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Employee’s social media rampage imputed to employer

As an employer, you may be wondering whether you can be held accountable for your employees’ personal social media activity. Based on a recent Massachusetts court decision, under certain circumstances, you can.

The employer in the case was an investment services company with workers who were registered broker-dealer agents. As a result, the company was required to comply with certain industry-specific supervision regulations. The regs included a requirement that companies maintain reasonable policies and procedures to monitor employees’ use of social media.

The company in the case had procedures in place that barred its agents from discussing company business and securities in general. However, without the employer’s knowledge one of its employees posted 250 hours of YouTube videos detailing investment strategies, made hundreds of securities-related posts on Twitter and posted extensively about securities-related issues on other social media accounts.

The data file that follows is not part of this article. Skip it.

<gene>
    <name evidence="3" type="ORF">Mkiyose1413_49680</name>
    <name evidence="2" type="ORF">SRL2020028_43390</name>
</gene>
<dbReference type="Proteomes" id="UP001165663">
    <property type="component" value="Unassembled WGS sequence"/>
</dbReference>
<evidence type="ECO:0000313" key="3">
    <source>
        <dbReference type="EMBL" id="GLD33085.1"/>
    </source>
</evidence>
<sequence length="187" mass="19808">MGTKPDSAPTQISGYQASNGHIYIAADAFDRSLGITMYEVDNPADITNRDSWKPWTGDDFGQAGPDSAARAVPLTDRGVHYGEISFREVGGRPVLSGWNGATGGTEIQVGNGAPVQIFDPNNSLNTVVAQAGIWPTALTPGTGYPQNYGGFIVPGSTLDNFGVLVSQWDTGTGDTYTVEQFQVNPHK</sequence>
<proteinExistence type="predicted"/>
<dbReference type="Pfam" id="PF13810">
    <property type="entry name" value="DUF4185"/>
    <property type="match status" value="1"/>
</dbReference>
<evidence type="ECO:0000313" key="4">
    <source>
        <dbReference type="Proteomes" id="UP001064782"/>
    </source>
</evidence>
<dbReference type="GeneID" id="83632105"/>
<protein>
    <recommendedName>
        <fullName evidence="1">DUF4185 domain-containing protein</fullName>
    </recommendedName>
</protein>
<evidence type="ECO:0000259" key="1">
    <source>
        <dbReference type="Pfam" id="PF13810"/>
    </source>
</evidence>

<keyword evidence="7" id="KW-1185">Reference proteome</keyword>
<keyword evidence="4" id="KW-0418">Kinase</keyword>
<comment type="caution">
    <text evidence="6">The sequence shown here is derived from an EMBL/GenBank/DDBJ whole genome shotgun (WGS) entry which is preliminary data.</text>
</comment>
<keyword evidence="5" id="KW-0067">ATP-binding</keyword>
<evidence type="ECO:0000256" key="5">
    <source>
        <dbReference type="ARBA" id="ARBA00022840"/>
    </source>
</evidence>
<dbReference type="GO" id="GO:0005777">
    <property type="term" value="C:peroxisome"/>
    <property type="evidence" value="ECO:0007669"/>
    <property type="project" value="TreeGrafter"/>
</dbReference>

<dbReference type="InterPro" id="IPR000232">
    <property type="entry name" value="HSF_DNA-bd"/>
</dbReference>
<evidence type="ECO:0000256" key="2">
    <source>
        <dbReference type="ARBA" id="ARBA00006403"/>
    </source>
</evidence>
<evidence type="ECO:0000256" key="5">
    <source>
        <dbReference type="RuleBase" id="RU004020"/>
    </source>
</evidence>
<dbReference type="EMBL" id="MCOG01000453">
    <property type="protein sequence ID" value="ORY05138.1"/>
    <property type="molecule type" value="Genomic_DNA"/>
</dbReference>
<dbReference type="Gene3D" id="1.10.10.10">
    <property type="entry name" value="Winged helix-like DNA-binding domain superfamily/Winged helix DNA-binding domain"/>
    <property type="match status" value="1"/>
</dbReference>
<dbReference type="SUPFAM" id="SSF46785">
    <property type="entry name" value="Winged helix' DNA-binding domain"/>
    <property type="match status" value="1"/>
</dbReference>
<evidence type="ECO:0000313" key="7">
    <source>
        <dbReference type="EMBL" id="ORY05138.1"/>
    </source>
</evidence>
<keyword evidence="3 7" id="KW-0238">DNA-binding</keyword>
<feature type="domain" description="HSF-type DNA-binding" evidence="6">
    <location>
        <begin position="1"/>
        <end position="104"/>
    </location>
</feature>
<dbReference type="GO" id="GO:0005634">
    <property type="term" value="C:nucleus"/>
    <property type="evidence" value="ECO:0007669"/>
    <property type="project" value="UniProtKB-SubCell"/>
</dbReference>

The posts included extensive discussion and promotion of GameStop, the video game retailer whose shares had a sudden, massive and brief price surge, as a so-called “meme stock” that went viral due to internet popularity — attributable at least in part to this employee’s social media activity.

The employee’s activity garnered the attention of the Massachusetts Securities Division. Even though the employee did not disclose company information, didn’t mention the employer’s name and didn’t post under his own real name, the Division imputed his actions to the company because he worked there.

As a result, the Division ordered that the company pay a $4 million fine, undergo annual reviews in each of the next three years to ensure compliance with industry social media regulations, and hire an independent consultant to conduct an extensive internal review and report.

Not every industry is subject to such extensive social media regulations, and there is a risk if you try to be too controlling of employees’ off-hours use of the internet. You could run afoul of labor laws if you’re interfering with protected concerted activity.

It’s also important to ensure that you don’t invade your workers’ privacy.

It’s beneficial to review your company policies with an attorney to ensure they meet the standards in your industry.

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